The Bentivoglio family chapel is located in the Chiesa di San Giacomo Maggiore and is a true masterpiece of the Bolognese Renaissance. Commissioned by Annibale Bentivoglio in 1445 and finished by Giovanni II in 1486, the chapel was decorated by two leading artists active in Bologna at the end of the 15th century: Lorenzo Costa and Francesco Francia. Giovanni II Pope built the elegant Renaissance portico that runs alongside the church and leads to the Oratorio di Santa Cecilia (Santa Cecilia Oratory).
The “Scream of Stone” was how Gabriele D’Annunzio defined the sculptural group The Lamentation over the Dead Christ by Niccolò dell'Arca, dating from around 1463. The dynamic and strongly realistic style of this work signals the influence of Donatello and artists of the Ferrarese school such as Ercole de' Roberti. The work resides in the Church of Santa Maria della Vita, which dates back to 1200, the year in which the eponymously-named institute was founded to care for the sick, prisoners and those condemned to death. In the chapel to the right of the high altar of this important place of worship, visitors can admire a sculptural masterpiece that still arouses pathos and awed admiration after six hundred years.
Palazzo Pepoli Vecchio was home to one of Bologna's most powerful families in medieval times and is now a museum charting the city’s history from the Etruscan era to the present day. Amidst the centuries of history that unfold in the rooms of the Palace there is a large space is dedicated to the Bologna Renaissance. This was a time marked by power struggles between Guelph and Ghibelline factions, against a background of fraught, compromised relations with the papacy. This complex historical environment led to the rise to power of the Bentivoglio family. Its apotheosis is portrayed by some of the greatest artists of the period such as Lorenzo Costa. The Museo della Storia is an essential visit for anyone wanting to understand the historical background to the Renaissance phenomenon in the city of Bologna.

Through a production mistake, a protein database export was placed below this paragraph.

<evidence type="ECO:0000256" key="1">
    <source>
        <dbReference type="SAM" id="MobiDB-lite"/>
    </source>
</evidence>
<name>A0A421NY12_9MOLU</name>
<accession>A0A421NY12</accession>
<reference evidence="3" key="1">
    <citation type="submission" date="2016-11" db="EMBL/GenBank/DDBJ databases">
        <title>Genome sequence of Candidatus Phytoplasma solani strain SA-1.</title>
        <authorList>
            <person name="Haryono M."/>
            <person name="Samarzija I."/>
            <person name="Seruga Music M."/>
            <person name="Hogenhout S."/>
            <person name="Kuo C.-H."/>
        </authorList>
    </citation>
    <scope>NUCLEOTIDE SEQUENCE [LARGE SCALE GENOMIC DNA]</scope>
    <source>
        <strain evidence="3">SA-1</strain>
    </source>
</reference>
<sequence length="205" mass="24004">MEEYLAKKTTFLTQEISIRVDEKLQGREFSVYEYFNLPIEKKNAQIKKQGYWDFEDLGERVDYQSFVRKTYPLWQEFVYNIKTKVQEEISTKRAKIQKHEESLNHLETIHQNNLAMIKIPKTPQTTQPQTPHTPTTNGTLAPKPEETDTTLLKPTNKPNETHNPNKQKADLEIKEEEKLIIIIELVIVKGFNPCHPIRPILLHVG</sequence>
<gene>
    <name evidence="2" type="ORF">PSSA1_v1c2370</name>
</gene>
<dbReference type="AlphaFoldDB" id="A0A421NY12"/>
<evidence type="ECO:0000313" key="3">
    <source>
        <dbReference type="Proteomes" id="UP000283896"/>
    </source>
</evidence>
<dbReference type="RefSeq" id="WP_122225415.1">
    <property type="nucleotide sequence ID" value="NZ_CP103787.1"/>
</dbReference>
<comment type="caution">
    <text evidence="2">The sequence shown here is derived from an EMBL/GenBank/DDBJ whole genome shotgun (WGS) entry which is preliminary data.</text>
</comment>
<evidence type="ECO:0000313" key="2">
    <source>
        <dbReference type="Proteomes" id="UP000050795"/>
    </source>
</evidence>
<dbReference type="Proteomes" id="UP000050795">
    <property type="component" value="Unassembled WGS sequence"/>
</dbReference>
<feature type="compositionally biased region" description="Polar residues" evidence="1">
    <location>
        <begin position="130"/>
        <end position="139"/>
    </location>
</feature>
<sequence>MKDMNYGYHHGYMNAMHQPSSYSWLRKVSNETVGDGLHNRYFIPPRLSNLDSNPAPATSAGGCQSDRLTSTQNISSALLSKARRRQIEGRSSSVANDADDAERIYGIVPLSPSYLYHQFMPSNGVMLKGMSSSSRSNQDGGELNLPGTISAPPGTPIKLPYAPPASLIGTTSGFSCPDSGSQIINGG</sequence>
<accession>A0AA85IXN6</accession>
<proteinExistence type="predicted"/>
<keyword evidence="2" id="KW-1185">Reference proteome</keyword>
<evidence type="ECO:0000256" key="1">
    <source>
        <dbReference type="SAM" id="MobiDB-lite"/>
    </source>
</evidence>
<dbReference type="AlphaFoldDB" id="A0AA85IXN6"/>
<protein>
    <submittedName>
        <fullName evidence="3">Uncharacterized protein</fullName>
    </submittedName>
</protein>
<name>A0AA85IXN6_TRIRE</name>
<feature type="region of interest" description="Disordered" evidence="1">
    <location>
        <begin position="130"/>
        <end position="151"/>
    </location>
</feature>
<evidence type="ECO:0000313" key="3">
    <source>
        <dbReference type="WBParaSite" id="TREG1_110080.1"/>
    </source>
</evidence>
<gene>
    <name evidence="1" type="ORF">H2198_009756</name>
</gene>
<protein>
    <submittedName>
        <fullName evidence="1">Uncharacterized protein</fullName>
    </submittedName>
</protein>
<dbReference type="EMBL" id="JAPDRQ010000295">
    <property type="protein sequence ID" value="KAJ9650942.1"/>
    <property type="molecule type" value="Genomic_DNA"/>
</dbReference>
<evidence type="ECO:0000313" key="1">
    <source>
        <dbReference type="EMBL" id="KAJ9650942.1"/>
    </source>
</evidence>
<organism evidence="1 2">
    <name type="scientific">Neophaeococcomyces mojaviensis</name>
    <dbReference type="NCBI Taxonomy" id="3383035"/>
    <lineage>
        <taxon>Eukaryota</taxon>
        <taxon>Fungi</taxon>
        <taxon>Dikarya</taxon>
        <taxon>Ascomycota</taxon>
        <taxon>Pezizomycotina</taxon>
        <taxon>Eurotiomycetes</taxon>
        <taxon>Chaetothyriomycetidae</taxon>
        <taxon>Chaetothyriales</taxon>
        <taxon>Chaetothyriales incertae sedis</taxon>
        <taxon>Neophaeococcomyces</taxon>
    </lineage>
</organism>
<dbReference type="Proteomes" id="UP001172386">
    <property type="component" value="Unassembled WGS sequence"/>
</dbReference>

This is one of the best-preserved churches, featuring a Venetian-style façade, Niccolò dell'Arca’s Eagle sculpture and Bentivoglio-style stained glass windows, including a Francesco del Cossa design depicting St John. Inside there are some excellent works, such as the Incoronazione (Coronation) or the Madonna in trono (Madonna Enthroned) by Lorenzo Costa and the copy of Saint Cecilia, placed next to the body of the Beata Duglioli dall’Olio (Blessed Elena Duglioli) in the chapel of the same name. It was in this same place that Raphael's masterpiece, now in the Pinacoteca Nazionale (National Art Gallery), was admired for centuries.